#UMMCGrad2023: ‘Dynamic duo’ in PT caps off busy semester with wedding in June
Published on Monday, April 10, 2023
By: Danny Barrett Jr., firstname.lastname@example.org
Photos By: Jay Ferchaud/ UMMC Communications
They say opposites attract, but there’s a healthy competitive streak in Mackenzie Hutto and Philip Heine that bonds them like good teammates.
“She’s better speaking in front of people than I am,” said Heine, a Madison native, as they neared completion of their doctoral degrees in physical therapy in May. Heine was a golfer in high school and college, which is perhaps the best clue to his ideal study setting.
“I’m more of a quiet and independent studier,” he said. “I can’t have noise whatsoever. So, we don’t study together.”
Hutto, whose background is dance, naturally loves a good soundtrack to her study sessions.
“I have to have music or some kind of background noise going to concentrate,” she said. “We’ve had to learn how to not be too competitive with each other with grades and such. Just get the A and leave the details under the rug.”
They met and courted while attending the University of Southern Mississippi, where they were in the same kinesiology class.
“I just couldn’t figure out who he was,” Hutto remembers. “He wasn’t in a fraternity or anything like that, but I just thought he was cute. Then I saw him in a restaurant one night. My friend pulled him over to the side and introduced us. Our first date was at the same place.”
Heine was an all-region golfer in junior college at Copiah-Lincoln Community College before becoming a Conference USA Commissioner’s Honor Roll selection in each of two years on the team at USM. Hutto, a native of Waynesboro, was a member of the storied Pride of Mississippi Precision Dance Team, and each honed in on the other’s athletic resumes much like a skilled recruiter.
“She’s a beautiful person to start with, so that drew my eye first,” he said. “But afterward, I saw how involved she was with dance competitions outside of school.”
Seeing loved ones fight health battles is what put them on the road to helping people of all ages get back on their feet physically after an injury or health condition.
“My father is also a physical therapist and had a partial spinal cord injury when I was a senior in high school,” Heine said just before his eight weeks of clinical work in Atlanta, where he assisted those recovering from strokes, heart issues and traumatic injuries similar to his dad’s.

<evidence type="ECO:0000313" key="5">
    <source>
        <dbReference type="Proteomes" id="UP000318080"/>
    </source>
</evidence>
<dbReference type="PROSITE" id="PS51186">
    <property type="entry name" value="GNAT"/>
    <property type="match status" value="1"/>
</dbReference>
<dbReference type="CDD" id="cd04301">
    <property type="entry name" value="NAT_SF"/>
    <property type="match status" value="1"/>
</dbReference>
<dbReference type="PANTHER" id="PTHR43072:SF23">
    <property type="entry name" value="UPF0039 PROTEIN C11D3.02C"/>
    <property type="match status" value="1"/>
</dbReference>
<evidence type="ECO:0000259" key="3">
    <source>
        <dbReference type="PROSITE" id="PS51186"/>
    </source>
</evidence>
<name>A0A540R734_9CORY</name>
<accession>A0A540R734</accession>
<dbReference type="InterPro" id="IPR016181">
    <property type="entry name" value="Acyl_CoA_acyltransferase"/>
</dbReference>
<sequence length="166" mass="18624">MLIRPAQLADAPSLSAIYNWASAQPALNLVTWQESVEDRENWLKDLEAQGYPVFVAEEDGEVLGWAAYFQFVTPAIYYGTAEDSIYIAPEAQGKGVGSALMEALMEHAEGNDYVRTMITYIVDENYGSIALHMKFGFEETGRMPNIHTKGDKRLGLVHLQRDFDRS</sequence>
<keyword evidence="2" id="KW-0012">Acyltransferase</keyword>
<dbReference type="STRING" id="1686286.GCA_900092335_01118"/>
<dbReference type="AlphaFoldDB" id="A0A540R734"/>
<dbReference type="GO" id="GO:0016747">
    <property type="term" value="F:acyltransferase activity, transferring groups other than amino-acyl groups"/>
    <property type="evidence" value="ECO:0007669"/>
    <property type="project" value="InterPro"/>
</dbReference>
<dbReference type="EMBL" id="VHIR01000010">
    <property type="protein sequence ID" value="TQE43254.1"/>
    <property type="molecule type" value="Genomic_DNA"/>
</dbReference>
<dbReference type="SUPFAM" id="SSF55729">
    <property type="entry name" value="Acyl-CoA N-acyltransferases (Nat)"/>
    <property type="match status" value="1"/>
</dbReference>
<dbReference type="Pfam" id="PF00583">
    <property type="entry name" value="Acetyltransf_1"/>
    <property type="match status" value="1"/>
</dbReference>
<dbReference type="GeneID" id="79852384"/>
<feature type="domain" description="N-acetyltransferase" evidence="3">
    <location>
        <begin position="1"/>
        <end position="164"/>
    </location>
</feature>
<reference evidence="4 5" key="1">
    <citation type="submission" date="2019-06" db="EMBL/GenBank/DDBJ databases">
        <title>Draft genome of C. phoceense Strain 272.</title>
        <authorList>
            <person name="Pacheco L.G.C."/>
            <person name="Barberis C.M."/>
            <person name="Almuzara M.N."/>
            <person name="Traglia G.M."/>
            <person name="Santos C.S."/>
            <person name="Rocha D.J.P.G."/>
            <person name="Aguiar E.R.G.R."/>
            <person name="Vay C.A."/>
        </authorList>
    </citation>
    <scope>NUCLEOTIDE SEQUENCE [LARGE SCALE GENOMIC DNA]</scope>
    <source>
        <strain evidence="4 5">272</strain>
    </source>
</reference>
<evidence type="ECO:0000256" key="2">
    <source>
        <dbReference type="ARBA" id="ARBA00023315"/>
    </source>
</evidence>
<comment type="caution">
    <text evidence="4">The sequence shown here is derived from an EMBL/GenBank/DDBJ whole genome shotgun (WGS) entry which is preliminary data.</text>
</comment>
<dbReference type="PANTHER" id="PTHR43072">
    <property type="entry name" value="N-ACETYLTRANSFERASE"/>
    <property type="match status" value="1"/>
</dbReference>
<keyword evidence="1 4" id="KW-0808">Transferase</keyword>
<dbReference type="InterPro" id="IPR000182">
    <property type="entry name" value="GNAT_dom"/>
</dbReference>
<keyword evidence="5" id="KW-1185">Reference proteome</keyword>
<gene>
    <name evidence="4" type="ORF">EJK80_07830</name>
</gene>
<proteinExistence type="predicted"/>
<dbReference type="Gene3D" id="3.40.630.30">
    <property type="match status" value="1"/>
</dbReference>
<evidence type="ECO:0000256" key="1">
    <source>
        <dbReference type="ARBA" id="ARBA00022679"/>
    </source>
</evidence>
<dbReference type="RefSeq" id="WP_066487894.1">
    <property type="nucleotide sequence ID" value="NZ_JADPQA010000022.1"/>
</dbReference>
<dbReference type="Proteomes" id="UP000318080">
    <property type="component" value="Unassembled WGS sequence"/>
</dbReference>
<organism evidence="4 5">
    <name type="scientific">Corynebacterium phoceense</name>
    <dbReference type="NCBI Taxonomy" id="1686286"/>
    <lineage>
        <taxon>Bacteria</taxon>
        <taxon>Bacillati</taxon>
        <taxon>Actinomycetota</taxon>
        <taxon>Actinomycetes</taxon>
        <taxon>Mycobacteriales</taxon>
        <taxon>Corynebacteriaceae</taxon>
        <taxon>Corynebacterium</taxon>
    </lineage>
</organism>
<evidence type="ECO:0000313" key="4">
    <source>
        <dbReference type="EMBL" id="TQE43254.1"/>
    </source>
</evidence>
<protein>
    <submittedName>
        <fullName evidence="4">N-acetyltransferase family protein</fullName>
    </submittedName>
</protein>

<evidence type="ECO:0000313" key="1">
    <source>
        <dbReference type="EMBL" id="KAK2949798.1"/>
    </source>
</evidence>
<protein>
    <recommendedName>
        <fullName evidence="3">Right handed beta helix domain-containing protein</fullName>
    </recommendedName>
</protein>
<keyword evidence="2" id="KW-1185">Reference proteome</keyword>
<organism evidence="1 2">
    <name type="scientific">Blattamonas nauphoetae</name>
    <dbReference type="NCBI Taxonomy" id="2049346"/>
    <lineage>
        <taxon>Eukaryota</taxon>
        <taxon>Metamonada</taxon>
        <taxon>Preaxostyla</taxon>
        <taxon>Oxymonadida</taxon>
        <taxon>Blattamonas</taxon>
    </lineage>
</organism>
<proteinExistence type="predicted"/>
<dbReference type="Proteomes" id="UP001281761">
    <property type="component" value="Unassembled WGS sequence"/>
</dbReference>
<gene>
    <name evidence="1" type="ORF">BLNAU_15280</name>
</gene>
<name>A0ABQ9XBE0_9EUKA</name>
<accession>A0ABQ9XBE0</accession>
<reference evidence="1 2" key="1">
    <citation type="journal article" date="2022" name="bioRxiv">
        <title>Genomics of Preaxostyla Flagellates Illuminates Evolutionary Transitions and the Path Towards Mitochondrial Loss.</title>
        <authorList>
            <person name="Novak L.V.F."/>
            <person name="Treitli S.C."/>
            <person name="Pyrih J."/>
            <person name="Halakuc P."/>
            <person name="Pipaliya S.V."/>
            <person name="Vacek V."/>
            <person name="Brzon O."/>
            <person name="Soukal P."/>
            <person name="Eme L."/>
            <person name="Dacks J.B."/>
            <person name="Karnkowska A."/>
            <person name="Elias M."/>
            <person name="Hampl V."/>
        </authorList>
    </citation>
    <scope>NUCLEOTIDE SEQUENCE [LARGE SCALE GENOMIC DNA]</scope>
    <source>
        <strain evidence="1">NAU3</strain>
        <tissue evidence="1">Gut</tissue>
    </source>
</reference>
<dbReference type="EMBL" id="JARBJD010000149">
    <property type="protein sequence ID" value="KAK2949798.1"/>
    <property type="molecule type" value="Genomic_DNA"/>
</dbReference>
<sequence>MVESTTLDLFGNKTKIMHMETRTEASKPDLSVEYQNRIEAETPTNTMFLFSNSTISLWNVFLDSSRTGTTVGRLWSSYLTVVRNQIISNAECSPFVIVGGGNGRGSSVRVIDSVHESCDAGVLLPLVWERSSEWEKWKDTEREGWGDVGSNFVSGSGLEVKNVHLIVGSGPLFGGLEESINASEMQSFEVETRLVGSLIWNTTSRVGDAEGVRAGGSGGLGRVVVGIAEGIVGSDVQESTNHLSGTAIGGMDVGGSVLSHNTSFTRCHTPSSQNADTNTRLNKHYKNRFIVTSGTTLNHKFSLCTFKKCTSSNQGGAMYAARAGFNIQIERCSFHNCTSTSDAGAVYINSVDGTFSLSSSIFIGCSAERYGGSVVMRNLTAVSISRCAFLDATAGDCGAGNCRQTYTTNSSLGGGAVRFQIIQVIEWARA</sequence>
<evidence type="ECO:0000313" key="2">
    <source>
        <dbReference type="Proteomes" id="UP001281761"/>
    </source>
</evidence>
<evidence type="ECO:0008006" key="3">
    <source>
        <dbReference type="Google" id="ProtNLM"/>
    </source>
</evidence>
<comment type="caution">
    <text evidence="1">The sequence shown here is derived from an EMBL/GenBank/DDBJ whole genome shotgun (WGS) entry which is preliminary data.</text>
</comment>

“The work is near and dear to my heart, with my dad having had such an injury,” he said. “Seeing him recover from that and the impact he had made on those in the field who came back to help him recover just drove me into pursuing PT even more.”
Hutto’s credential in PT will have come after some soul-searching as to just which health care career best suited her.
“Neither med school nor nursing school was for me,” she said. “A friend of mine in kinesiology told me, ‘Why don’t you just try it? You’re very athletic and you like helping people.’ I didn’t think I had the patience to be in physical therapy, but I met the faculty and people involved and found that it was what I’m called to do.
“I lost one of my good friends to leukemia in the 10th grade. She was here at the Batson Tower, so this place holds a special part in my heart. Since then, I’ve made it a goal of mine to help kids and their parents stay as active as they can.”
Graduation in May is just the first part of a busy summer for them – they plan to marry on June 24. And as with Heine, Hutto’s also doing eight weeks of clinicals, at an outpatient pediatric physical therapy facility in Nashville. In August, she begins a yearlong stint in UMMC’s pediatric certified residency program. And all that follows a year where Hutto served as president of her class and of SHRP student government.
Going “long-distance” in their relationship isn’t new for them, as he worked an internship at a PT clinic in Madison while she finished up her undergraduate degree on the Gulf Coast. “It all works out for us because we stay so busy with what we’re trying to do with our lives,” Heine said.
To their instructors, their persistence has made them just another part of the SHRP family.
“Mackenzie sets a goal, finds out the best way to meet it and then puts her whole self into accomplishing it,” said Dr. Janet Slaughter, professor of physical therapy. “She possesses the ability to rally people around her to accomplish a mission. Philip is a solid rock with a quiet and gentle spirit. He just strives for excellence in whatever he does.
“Together, they make a dynamic duo and will surely accomplish anything they put their minds to.”